One Of 4199: 1957 Imperial Crown Coupe


Imperials of this era were their own marque (as was pointed out to me in a previous post by knowledgeable readers) separate from Chrysler, and this 1957 is an example of the first year Imperials were on a different platform from other Mopars. This solid but dented garage find is located in Arlington Heights, Illinois and is offered here on eBay with a buy-it-now of $6,000. The seller gives a very complete description of the car and seems to know a lot about them. The car has been a California car most of it’s life and was taken off the road in 1980. The sale includes a lot of spare and replacement parts including a carcass of a similar car. In addition to the photos in the ad, you can view a slideshow of more pictures here. Interested in putting this one back on the road after 35 years?


  1. Doyler

    Not quite Christine, but be careful Arnie Cunningham….

    • GreaserMatt

      Yeah!!! : )

  2. Ed P

    No thanks. There are to many questions here. The car needs body work and the interior needs to be replaced. My big concern is the engine and transmission. The seller said the engine will not turn and there is rust in one cylinder. That leaves the rest of the drivetrain in question. This would be a good car for someone that wants a big project but the price needs to be right.

  3. Steve

    Prime example of Virgil Exner’s brilliance. So much steel in this it would probably survive a nuclear blast. To this day, early Imperials (especially the ’64-’66) are banned from demo derbys.

  4. Jim

    I worked in new car get ready at a Chrysler dealer in 1957 and these sleds were trouble even before they were delivered.

    • GreaserMatt

      Yeah, but just look at that front end! LOL : )

  5. Wayne

    This guy would have to be the eternal optimist. All the damage will “just pull out”. Everything is “an easy fix”. Gee it’s almost in showroom condition. Luckily it’s got photos, or you would think you could almost drive home in it.

  6. PRA4SNW

    I always wondered why Steven King picked a Fury as the car in Christine. After reading some comments here and at other sites, I now know – these were very troublesome, mean cars even when new.

    P.S.: I love the comment after these surviving a nuclear blast. But they can’t survive a single Northeast winter.

  7. jim

    That grill was very intricate made of all aluminum. It was extruded and likely very costly to replace and produce.

  8. Bill McCoskey Bill McCoskey Member

    Back about 1970 I was wandering around an apartment high rise building known as 4000 Massachusetts Avenue, in Washington DC, a very upscale building [still is]. Because the occupants were often wealthy & elderly, there were always a few upper value older vehicles in the cavernous parking garage, but one stood out like no other:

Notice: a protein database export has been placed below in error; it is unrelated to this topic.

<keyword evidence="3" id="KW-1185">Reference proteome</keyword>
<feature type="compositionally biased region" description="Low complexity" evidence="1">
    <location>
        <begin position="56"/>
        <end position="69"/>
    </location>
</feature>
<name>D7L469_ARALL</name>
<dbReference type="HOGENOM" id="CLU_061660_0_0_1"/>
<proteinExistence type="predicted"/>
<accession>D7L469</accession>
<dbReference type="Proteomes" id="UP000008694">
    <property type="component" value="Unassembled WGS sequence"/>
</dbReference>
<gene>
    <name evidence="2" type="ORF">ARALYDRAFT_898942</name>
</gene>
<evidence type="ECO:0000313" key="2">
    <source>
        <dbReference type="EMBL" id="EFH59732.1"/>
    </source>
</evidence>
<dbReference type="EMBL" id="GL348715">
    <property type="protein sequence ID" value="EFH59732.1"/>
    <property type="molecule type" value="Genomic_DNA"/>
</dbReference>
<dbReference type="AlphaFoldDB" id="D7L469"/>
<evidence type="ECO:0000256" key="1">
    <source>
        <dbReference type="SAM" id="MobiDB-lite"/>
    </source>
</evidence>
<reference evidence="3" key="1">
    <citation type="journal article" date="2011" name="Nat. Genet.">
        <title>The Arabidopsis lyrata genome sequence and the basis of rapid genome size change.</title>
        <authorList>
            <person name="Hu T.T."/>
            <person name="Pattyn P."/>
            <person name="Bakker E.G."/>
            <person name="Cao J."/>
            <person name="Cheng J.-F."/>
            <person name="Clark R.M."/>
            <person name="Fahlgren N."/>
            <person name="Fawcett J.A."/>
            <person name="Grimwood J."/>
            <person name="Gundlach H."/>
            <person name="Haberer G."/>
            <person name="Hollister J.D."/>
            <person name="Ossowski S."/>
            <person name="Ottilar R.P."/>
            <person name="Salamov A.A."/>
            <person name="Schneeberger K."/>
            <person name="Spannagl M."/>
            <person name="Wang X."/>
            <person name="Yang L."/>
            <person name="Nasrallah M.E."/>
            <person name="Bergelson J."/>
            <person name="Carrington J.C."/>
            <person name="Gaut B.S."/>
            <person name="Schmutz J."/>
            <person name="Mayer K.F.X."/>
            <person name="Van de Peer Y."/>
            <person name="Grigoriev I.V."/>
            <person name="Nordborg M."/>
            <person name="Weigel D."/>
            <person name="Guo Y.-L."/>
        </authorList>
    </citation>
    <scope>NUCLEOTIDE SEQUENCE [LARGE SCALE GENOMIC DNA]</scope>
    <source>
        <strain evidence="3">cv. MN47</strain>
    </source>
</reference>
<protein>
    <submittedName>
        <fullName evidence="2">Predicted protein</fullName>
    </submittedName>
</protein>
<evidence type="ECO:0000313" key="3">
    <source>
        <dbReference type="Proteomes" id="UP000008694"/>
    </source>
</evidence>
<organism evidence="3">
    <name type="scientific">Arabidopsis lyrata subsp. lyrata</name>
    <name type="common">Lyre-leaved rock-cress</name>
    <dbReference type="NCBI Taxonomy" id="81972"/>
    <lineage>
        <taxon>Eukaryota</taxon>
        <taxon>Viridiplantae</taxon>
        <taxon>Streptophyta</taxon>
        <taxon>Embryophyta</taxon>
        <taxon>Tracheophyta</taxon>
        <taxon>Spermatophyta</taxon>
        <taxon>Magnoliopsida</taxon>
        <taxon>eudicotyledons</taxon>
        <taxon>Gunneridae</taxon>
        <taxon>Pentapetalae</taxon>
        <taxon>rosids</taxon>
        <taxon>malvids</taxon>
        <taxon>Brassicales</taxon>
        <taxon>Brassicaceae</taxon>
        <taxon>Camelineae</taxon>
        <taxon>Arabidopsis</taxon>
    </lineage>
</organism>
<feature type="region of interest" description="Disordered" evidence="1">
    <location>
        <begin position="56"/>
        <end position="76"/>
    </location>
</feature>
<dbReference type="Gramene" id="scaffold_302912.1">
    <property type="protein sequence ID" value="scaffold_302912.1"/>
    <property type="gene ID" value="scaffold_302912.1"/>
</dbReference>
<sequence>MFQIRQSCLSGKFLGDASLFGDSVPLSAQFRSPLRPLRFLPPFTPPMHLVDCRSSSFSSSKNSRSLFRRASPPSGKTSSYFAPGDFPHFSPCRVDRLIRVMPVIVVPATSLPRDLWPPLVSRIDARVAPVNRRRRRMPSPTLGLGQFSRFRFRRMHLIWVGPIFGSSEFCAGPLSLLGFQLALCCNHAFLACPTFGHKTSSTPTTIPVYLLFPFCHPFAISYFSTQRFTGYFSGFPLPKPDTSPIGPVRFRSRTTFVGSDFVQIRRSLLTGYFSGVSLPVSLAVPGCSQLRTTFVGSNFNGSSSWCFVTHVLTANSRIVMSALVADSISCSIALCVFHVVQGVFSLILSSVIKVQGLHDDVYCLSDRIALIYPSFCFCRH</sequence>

A 1959 Imperial Southampton coupe with the optional Silvercrest stainless steel roof panel, dark maroon body with [if memory is correct] a red interior. This car had all the options including factory A/C & swivel seats. Now here is where it gets interesting. It had 159 miles showing on the odometer. Yes, 159 miles. The original whitewall tires were now brown with age, but still held air, and the building management guys kept the tires inflated. It was driven for a few days, then parked, never to be driven again.

    The back story I found fascinating; The owner also owned the penthouse [or one of the penthouses, was never sure if there were more]. The owner was said to be a very wealthy European who came to DC in 1959, bought the car & furnished penthouse, AND NEVER RETURNED AGAIN. The monthly costs for the penthouse & car space were paid every month. I asked the general manager of the building about buying the car, and he said many people had tried over the years, but the owner would not sell. He said the penthouse was still as it was in 1959, everything covered in thick layers of dust [I never saw the penthouse].

    The car was still there in the mid 1980s, then one visit I discovered the car was gone. I was told that the owner died, and the car was removed & scrapped! Probably did the same with the furnishings. To my knowledge it’s never surfaced.

  9. Jason Houston

    Sorry, but while I revere Virgil Exner, this was one of his less severe lapses in judgment and should have never left the drawing boards. Thank gawd it never shared bodies with other cars in its family.

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